The design and location of rear-viewing mirrors or systems, and the presentation of the rear view to the driver can best be achieved if the designer and the engineer have adequate references available on the physiological functions of head and eye movements and on the perceptual capabilities of the human visual system. The following information and charts are provided for this purpose. For more complete information of the relationship of vision to forward vision, see SAE SP-279.
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Recommended Practice for Measuring Haze and Reflectance of Mirrors

Driver Vision Standards Committee
  • Ground Vehicle Standard
  • J964_200902
  • Historical
Published 2009-02-13 by SAE International in United States
This SAE Recommended Practice describes methods for determining total and specular reflectance for mirrors with flat and curved surfaces and a method for determining diffuse reflectance and haze for mirrors with flat surfaces.
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Describing and Measuring the Driver’s Field of View

Driver Vision Standards Committee
  • Ground Vehicle Standard
  • J1050_200902
  • Current
Published 2009-02-13 by SAE International in United States
This SAE Recommended Practice establishes methods for describing and measuring the driver’s field of view. The document describes three methods for measuring the direct and indirect fields of view and the extent of obstructions within those fields. The first method uses any single pair of eye points to determine the fields or obstructions that would be seen by an individual driver. The second method uses the SAE Eyellipses defined in SAE J941 to determine the largest fields or obstructions that would be seen for a given percentage of the driving population. The third method uses specific eye points defined in SAE J941 to measure the extent of a specific field of view or obstruction for which those points were developed.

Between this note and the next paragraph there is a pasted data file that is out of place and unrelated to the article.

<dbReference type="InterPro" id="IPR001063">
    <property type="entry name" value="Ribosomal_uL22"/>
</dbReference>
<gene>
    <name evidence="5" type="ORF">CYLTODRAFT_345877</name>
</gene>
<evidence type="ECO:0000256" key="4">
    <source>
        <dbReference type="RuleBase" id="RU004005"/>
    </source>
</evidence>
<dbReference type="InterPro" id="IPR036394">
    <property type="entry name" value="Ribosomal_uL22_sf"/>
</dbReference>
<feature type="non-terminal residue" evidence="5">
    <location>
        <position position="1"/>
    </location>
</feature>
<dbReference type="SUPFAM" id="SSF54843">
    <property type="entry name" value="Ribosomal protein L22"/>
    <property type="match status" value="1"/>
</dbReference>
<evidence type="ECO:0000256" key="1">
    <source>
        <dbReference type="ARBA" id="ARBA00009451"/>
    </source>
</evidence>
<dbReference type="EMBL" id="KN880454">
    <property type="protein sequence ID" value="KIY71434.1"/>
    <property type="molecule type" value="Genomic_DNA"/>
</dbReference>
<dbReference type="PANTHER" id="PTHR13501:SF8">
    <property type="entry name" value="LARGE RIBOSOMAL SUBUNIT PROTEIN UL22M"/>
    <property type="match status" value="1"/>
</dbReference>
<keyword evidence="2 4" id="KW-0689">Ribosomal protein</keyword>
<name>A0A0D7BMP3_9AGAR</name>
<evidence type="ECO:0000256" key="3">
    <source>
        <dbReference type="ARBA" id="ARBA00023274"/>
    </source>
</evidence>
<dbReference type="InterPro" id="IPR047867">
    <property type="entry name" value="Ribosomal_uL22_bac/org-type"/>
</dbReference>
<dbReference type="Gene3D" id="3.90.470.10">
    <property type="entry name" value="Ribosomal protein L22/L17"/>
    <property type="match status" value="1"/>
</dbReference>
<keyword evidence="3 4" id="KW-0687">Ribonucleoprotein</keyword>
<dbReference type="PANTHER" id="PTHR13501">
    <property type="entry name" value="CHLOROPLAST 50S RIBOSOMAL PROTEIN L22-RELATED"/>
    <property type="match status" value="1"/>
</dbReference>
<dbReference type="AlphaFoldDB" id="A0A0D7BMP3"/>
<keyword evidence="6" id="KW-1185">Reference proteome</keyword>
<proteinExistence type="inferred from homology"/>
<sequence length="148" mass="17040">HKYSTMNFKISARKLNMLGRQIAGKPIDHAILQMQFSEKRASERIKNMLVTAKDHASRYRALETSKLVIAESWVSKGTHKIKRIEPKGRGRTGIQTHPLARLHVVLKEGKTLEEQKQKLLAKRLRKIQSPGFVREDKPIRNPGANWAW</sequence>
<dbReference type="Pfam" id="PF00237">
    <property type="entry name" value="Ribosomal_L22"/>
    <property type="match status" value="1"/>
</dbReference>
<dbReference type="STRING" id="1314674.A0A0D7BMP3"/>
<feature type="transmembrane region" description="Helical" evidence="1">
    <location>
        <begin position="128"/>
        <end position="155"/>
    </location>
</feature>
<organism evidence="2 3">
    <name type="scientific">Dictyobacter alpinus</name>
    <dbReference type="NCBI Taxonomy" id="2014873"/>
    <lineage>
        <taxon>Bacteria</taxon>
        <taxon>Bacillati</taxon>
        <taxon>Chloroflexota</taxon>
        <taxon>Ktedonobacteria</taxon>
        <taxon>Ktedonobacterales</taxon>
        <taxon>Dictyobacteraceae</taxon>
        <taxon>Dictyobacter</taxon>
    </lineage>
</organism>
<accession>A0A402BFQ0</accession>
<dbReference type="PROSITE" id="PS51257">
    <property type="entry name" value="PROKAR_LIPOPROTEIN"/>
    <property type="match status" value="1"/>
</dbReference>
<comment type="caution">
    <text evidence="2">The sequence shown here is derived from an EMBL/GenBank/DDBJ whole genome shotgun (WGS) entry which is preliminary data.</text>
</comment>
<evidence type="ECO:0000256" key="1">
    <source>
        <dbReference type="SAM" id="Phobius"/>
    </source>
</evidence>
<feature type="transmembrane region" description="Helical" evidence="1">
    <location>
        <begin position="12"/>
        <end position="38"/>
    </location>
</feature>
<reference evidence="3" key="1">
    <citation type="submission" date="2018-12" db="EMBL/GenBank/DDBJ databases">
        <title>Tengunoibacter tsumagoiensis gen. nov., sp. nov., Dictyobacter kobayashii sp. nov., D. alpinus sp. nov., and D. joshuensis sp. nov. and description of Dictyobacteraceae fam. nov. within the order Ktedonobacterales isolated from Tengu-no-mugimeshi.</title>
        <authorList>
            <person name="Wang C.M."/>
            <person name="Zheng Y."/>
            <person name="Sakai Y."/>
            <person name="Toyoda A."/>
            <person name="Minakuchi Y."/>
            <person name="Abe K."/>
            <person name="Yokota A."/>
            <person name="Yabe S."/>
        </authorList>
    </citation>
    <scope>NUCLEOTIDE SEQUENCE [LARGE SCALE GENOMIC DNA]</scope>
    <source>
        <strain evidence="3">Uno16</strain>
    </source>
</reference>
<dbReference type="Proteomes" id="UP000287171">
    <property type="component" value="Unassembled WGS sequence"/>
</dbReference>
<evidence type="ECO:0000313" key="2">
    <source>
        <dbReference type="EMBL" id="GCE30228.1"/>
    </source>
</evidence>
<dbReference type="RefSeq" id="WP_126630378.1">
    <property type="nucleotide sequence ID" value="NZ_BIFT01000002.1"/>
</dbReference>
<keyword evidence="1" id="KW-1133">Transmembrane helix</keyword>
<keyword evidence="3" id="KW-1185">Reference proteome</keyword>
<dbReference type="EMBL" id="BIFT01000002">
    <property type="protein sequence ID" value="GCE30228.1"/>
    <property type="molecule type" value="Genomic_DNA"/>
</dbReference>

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Motor Vehicle Drivers' Eye Locations

Driver Vision Standards Committee
  • Ground Vehicle Standard
  • J941_200810
  • Historical
Published 2008-10-23 by SAE International in United States

This SAE Recommended Practice establishes the location of drivers' eyes inside a vehicle. Elliptical (eyellipse) models in three dimensions are used to represent tangent cutoff percentiles of driver eye locations.

Motor Vehicle Drivers' Eye Locations

Driver Vision Standards Committee
  • Ground Vehicle Standard
  • J941_200801
  • Historical
Published 2008-01-23 by SAE International in United States

This SAE Recommended Practice establishes the location of drivers' eyes inside a vehicle. Elliptical (eyellipse) models in three dimensions are used to represent tangent cutoff percentiles of driver eye locations.

Class "A" Vehicle Glazing Shade Bands

Driver Vision Standards Committee
  • Ground Vehicle Standard
  • J100_200501
  • Historical
Published 2005-01-05 by SAE International in United States
This SAE Recommended Practice establishes boundaries for shade bands on glazed surfaces in class "A" vehicles. These boundaries are located so that the shade band can provide occupant comfort and driver vision protection from glare, with respect to solar radiation, under some lighting and driving conditions. Since shade bands transmit less visible light than adjacent glazed surfaces, the shade band boundaries establish boundaries for the driver's field of view.